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Backpacks The Backpacks forum is for the discussion of backpacking packs (including front packs and pack accessories: hipbelt pockets, pack covers,...).


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  #1  
Old 01-13-2009, 04:53 AM
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ThermalShock ThermalShock is offline
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Military Style Backpacks

Most discussions are about well-known international makes. I'd like to start a thread about backpacks that are not necessarely recoginsed all over the world (yet) but are of good quality, available online and worth recommendation (there's no point of recommending sth that cannot be reached).

My personal recommendation is Arizzon Wolverine brand.
Mine goes in Muliticam and 50L - IMHO, the optimal capacity.



This is a military style pack no metter the colour, however it's more comfortable then a typical military one. It's definately for men (ladies no offence, please), and I don't mean military-man I mean body built-man.

The reason I'm writing about it is beacause:
- it's tought,
- it's functional (bottom access, molle & alice webbing, etc.)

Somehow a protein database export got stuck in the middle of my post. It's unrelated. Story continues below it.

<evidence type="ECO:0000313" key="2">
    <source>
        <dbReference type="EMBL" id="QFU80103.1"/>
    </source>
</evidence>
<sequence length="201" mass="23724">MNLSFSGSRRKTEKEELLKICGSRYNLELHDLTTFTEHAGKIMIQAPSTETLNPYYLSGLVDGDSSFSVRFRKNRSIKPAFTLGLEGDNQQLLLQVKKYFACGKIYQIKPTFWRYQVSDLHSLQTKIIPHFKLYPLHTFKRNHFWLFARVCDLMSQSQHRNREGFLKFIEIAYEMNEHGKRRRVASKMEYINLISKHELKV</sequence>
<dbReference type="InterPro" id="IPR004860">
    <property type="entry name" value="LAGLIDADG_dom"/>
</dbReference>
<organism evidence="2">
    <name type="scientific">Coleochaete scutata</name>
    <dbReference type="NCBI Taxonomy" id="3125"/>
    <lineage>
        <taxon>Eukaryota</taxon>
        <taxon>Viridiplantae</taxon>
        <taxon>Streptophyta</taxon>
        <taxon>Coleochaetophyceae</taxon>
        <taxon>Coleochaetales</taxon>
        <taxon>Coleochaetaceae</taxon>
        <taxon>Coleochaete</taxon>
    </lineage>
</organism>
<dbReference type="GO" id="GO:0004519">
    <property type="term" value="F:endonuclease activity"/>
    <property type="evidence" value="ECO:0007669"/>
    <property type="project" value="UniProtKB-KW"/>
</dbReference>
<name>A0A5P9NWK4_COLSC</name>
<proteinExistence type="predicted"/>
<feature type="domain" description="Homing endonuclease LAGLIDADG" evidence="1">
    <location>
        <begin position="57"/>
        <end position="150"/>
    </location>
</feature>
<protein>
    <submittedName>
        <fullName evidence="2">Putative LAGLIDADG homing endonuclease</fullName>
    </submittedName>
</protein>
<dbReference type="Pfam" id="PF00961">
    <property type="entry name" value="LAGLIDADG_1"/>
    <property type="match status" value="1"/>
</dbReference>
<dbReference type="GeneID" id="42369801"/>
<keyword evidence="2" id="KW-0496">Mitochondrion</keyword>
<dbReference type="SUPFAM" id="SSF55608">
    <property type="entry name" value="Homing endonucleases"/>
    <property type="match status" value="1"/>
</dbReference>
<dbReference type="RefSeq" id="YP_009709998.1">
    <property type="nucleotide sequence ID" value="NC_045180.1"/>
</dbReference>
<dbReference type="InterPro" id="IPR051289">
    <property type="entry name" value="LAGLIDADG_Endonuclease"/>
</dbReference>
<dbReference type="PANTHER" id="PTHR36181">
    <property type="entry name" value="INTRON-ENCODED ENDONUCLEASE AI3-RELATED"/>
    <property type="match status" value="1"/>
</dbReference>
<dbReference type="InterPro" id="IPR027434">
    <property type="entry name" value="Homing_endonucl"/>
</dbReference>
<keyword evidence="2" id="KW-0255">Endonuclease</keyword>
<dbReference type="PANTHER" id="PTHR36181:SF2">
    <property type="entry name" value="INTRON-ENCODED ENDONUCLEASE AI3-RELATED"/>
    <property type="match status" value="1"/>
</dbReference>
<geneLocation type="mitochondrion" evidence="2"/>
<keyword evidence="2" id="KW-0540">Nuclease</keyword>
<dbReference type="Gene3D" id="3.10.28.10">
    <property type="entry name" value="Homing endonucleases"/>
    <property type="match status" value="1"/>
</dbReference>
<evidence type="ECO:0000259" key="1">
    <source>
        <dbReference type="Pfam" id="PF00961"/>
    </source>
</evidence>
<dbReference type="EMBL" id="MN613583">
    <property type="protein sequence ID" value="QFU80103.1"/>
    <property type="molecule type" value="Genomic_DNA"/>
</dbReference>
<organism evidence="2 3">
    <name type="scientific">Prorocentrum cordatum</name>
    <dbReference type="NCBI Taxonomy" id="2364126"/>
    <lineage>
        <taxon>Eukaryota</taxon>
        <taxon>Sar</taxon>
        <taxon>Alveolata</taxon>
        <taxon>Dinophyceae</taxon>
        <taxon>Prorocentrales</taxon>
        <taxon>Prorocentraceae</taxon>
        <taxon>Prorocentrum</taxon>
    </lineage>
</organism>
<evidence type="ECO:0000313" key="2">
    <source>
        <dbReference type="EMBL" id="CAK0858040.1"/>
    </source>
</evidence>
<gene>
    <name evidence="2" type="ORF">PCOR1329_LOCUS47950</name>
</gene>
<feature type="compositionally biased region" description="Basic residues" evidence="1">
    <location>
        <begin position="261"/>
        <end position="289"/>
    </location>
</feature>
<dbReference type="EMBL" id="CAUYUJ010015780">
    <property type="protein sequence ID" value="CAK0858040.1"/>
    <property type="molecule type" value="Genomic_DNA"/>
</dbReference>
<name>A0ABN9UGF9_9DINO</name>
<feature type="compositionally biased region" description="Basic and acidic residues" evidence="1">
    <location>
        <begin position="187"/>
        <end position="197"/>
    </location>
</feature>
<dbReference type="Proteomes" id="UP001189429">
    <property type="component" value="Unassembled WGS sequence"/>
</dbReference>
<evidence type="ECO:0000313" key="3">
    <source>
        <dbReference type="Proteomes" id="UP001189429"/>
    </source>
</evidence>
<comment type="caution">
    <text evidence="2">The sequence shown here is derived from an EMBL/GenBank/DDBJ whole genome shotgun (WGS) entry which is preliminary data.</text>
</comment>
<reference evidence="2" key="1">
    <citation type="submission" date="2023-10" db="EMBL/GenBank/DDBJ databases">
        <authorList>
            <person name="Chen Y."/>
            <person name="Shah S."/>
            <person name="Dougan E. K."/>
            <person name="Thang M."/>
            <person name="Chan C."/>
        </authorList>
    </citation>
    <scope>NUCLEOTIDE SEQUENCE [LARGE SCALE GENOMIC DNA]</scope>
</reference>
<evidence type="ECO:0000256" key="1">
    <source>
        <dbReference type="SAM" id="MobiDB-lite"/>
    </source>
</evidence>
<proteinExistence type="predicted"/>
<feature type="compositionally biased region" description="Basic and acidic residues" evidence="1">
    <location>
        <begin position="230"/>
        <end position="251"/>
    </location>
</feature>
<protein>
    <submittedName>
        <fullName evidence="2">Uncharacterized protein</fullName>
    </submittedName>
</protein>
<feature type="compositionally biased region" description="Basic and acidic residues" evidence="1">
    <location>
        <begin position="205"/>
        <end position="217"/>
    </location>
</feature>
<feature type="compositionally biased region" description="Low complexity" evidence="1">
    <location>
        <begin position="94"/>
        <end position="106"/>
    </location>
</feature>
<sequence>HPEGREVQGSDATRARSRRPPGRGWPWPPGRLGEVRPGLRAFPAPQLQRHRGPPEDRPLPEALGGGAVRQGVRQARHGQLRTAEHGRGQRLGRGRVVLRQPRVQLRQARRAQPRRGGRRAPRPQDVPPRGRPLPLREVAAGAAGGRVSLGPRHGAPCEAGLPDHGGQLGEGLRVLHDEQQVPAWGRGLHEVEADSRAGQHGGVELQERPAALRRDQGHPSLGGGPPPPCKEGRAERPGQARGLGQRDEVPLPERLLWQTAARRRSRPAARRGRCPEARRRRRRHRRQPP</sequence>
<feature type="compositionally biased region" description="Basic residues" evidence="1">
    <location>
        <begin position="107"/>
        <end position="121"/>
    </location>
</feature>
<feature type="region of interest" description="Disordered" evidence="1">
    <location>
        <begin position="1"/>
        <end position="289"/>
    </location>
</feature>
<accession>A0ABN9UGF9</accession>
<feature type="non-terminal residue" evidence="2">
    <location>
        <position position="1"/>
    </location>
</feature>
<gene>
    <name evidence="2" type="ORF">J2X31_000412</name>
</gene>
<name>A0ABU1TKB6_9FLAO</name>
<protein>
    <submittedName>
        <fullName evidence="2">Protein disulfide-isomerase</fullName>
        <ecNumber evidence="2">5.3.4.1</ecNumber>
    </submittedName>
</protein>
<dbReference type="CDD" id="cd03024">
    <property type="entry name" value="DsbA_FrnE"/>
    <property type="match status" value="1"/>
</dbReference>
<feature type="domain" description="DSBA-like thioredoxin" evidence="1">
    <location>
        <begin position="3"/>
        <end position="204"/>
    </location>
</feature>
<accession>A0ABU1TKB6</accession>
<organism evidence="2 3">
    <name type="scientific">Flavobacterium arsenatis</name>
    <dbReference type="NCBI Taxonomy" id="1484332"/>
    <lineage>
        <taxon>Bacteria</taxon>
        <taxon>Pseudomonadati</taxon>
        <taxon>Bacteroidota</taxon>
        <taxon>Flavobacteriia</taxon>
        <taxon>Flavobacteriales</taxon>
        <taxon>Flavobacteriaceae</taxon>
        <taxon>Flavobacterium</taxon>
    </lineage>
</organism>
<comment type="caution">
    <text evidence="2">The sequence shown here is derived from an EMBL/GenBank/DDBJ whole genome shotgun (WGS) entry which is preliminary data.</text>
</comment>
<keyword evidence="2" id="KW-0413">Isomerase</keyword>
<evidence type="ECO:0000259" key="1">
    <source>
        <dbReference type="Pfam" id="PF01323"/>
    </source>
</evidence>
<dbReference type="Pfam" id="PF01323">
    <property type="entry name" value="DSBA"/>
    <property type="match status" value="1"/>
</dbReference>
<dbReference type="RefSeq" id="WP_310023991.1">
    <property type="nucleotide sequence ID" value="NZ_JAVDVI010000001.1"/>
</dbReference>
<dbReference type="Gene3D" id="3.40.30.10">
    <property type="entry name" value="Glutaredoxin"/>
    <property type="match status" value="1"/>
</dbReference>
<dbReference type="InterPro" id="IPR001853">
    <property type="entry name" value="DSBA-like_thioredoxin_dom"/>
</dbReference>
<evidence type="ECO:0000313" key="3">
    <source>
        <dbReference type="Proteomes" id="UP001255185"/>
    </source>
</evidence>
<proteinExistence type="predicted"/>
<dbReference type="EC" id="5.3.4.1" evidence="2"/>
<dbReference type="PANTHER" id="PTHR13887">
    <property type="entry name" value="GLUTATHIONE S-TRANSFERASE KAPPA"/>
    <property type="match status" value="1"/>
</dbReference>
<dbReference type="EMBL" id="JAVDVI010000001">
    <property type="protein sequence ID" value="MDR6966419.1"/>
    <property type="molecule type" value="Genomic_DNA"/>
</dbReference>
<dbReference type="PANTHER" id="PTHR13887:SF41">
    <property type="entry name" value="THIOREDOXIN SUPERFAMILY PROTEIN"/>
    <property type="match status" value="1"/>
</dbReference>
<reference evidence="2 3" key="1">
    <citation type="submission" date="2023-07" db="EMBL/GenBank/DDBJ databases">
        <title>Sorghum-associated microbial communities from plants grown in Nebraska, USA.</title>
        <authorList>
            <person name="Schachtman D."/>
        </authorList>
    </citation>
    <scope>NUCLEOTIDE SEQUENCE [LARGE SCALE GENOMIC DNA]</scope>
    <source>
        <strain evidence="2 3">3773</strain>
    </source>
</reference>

- it's compressable,
- it's comfortable (good carrying system),
- it's available online,
- I own it am satisfied with it.
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  #2  
Old 01-13-2009, 04:53 PM
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bombernbr bombernbr is offline
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The ALICE pack is just about the easiest to find pack out there. Most anyone who has been through the military (until about 3 years ago) will have carried one.
The frame is heavy, but it holds the pack off of your back, which is nice when it is hot.
They are 2500 ci, which is a nice size.
If you get the kind with the extended strap pads (get what I am saying?), it is very comfortable, but I have heard complaints about the standard lengths.
The outer pockets are huge, which is helpful when packing, and if you don't mind about an hours work, you can upgrade the straps to buckles (what I did). There are also websites that will upgrade your pack in many ways.
This pack is also really durable, and all of the seams are well reinforced.
The hipbelt is kind of uncomfortable, as compared to my expensive pack, but I can deal with it.
I love my ALICE, and am very happy with it. It is really versatile, and there is a lot of info on it out there. If you are planning on getting one, you shouldn't pay more than $40 for one with a frame. Some places sell new ones for up to $100, but unless they are made out of a better, lighter material, with more features (not necessary, btw), I would ignore it.
Although heavy, it's a great pack.

Last edited by bombernbr : 01-13-2009 at 04:55 PM. Reason: added pic
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  #3  
Old 01-13-2009, 07:59 PM
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SSDD SSDD is offline
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Bombernbr, Well the US used two sizes most were Med at 2500 CI and Lg at 3800 CI

The pic above is of a Lg A.L.I.C.E. pack as the Lg has three extra small pockets above the other pockets.